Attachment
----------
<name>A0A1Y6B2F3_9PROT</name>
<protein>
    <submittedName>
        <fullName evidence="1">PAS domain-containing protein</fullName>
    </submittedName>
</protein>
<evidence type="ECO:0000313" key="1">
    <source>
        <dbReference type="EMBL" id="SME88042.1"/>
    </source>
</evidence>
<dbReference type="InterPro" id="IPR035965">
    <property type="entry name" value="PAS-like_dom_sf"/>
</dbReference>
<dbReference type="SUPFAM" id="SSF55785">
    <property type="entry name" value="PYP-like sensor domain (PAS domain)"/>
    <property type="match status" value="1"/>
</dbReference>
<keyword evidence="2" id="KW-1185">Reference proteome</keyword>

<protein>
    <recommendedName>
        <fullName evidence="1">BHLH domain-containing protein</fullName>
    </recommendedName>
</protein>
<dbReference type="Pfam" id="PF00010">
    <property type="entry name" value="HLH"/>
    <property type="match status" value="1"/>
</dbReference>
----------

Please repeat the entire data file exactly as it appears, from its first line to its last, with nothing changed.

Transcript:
<name>A0A1Y6B2F3_9PROT</name>
<protein>
    <submittedName>
        <fullName evidence="1">PAS domain-containing protein</fullName>
    </submittedName>
</protein>
<evidence type="ECO:0000313" key="1">
    <source>
        <dbReference type="EMBL" id="SME88042.1"/>
    </source>
</evidence>
<dbReference type="InterPro" id="IPR035965">
    <property type="entry name" value="PAS-like_dom_sf"/>
</dbReference>
<dbReference type="SUPFAM" id="SSF55785">
    <property type="entry name" value="PYP-like sensor domain (PAS domain)"/>
    <property type="match status" value="1"/>
</dbReference>
<keyword evidence="2" id="KW-1185">Reference proteome</keyword>

<protein>
    <recommendedName>
        <fullName evidence="1">BHLH domain-containing protein</fullName>
    </recommendedName>
</protein>
<dbReference type="Pfam" id="PF00010">
    <property type="entry name" value="HLH"/>
    <property type="match status" value="1"/>
</dbReference>